The ‘Luxleaks’ case
Media Defence has filed a third-party intervention in the case of Halet v Luxembourg (also known as the ‘Luxleaks’ case) at the Grand Chamber of the European Court of Human Rights (ECtHR). The applicant, Mr Halet, was one of two whistle-blowers behind the disclosure of PricewaterhouseCoopers’ (PwC) internal company documents to a French journalist, helping to expose widespread tax avoidance. The luxleaks documents were used in a television program about multinational companies and the payment of tax and were published online by the International Consortium of Investigative Journalists in 2014. Following these revelations, the OECD branded Luxembourg as non-compliant with international standards on tax transparency and placed it on a blacklist of non-co-operative jurisdictions.
Mr Halet was convicted in the Luxembourg courts on several charges, including theft, breach of professional secrecy and breach of trade secrets, and fined €1,000. In May 2021, a Chamber of the ECtHR held that Mr Halet’s criminal conviction was compatible with the right to freedom of expression. It found that the domestic courts had carried out an appropriate balancing exercise between the harm apparently caused to PwC and Mr Halet’s right to expression. It also endorsed the approach of the domestic court, that the finding that the disclosed documents did not contain information that was “essential, new and unknown”, was a legitimate consideration in its analysis of those competing rights. The case was referred to the Grand Chamber which will hold a hearing in February 2022.
The role of whistle-blowing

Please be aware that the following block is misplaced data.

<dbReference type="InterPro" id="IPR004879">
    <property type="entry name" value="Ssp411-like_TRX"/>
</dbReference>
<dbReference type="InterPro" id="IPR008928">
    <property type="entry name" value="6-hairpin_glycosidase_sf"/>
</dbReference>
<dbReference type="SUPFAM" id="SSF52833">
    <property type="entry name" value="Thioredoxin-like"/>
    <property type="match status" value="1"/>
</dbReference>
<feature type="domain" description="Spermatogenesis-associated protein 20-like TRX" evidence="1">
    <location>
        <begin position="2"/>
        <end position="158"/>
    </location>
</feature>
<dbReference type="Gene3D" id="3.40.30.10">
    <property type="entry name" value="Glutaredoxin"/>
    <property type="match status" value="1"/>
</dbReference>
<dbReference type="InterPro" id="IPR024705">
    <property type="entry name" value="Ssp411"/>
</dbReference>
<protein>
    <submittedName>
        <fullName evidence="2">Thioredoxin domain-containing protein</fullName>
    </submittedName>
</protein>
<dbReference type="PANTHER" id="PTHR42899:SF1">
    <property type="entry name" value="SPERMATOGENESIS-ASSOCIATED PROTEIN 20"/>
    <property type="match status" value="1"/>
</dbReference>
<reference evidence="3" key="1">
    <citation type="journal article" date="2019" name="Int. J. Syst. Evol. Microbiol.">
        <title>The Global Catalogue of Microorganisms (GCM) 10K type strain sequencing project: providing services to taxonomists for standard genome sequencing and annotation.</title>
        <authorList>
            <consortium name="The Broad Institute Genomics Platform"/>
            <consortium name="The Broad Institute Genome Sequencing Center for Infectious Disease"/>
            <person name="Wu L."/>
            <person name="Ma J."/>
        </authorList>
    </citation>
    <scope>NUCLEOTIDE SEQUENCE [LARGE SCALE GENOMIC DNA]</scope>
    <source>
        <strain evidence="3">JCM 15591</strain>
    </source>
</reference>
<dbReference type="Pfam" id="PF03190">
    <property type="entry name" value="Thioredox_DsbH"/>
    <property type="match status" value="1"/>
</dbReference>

The issues that the Grand Chamber will need to determine in this case are likely to have a significant impact on how investigative journalism is conducted. In its written comments Media Defence emphasises three points: the importance of whistle-blowing for effective newsgathering and reportage on public interest matters; the emerging global legislative consensus of the importance of ensuring whistle-blower protection; and relevant factors when considering whistle-blowing in the context of private enterprise.
Media Defence Legal Director, Pádraig Hughes, said, “Investigative journalism depends on whistle-blowers to uncover corruption and incompetence. We hope the Court recognises and endorses the emerging consensus among states around the world that they deserve protection, not prosecution, as outlined in our written comments.”
The intervention can be found here.
The decision of a Chamber of the Third Section can be found here.
(Note: Media Defence was granted permission by the Grand Chamber to intervene on condition the written submissions do not comment on the facts or merits of the case and only address general principles applicable to the determination of the case.)
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